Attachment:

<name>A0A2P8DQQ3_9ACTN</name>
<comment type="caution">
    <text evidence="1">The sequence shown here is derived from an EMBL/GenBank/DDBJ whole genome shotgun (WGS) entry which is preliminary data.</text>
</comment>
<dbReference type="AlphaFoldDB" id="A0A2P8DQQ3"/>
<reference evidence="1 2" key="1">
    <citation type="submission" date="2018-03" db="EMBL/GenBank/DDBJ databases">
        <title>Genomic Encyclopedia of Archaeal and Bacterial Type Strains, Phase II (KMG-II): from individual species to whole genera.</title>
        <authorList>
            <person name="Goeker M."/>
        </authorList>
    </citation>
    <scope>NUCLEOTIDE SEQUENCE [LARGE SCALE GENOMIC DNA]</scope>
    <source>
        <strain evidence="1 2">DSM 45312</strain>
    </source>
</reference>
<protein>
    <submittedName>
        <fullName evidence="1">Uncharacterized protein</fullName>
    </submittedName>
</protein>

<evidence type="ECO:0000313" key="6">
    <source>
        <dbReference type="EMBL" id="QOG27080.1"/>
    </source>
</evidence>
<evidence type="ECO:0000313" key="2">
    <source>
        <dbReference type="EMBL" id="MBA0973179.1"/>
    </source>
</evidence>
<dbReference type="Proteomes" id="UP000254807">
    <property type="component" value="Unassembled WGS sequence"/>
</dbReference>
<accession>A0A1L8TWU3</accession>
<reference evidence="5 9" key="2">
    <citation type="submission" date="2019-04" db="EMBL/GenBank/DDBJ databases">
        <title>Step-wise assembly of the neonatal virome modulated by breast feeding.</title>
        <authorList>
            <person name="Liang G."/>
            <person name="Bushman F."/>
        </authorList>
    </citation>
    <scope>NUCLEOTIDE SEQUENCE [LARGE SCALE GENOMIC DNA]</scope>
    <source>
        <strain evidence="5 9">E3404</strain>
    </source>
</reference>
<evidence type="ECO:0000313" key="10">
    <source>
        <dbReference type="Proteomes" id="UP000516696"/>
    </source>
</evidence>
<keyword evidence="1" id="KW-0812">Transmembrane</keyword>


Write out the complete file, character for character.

<name>A0A2P8DQQ3_9ACTN</name>
<comment type="caution">
    <text evidence="1">The sequence shown here is derived from an EMBL/GenBank/DDBJ whole genome shotgun (WGS) entry which is preliminary data.</text>
</comment>
<dbReference type="AlphaFoldDB" id="A0A2P8DQQ3"/>
<reference evidence="1 2" key="1">
    <citation type="submission" date="2018-03" db="EMBL/GenBank/DDBJ databases">
        <title>Genomic Encyclopedia of Archaeal and Bacterial Type Strains, Phase II (KMG-II): from individual species to whole genera.</title>
        <authorList>
            <person name="Goeker M."/>
        </authorList>
    </citation>
    <scope>NUCLEOTIDE SEQUENCE [LARGE SCALE GENOMIC DNA]</scope>
    <source>
        <strain evidence="1 2">DSM 45312</strain>
    </source>
</reference>
<protein>
    <submittedName>
        <fullName evidence="1">Uncharacterized protein</fullName>
    </submittedName>
</protein>

<evidence type="ECO:0000313" key="6">
    <source>
        <dbReference type="EMBL" id="QOG27080.1"/>
    </source>
</evidence>
<evidence type="ECO:0000313" key="2">
    <source>
        <dbReference type="EMBL" id="MBA0973179.1"/>
    </source>
</evidence>
<dbReference type="Proteomes" id="UP000254807">
    <property type="component" value="Unassembled WGS sequence"/>
</dbReference>
<accession>A0A1L8TWU3</accession>
<reference evidence="5 9" key="2">
    <citation type="submission" date="2019-04" db="EMBL/GenBank/DDBJ databases">
        <title>Step-wise assembly of the neonatal virome modulated by breast feeding.</title>
        <authorList>
            <person name="Liang G."/>
            <person name="Bushman F."/>
        </authorList>
    </citation>
    <scope>NUCLEOTIDE SEQUENCE [LARGE SCALE GENOMIC DNA]</scope>
    <source>
        <strain evidence="5 9">E3404</strain>
    </source>
</reference>
<evidence type="ECO:0000313" key="10">
    <source>
        <dbReference type="Proteomes" id="UP000516696"/>
    </source>
</evidence>
<keyword evidence="1" id="KW-0812">Transmembrane</keyword>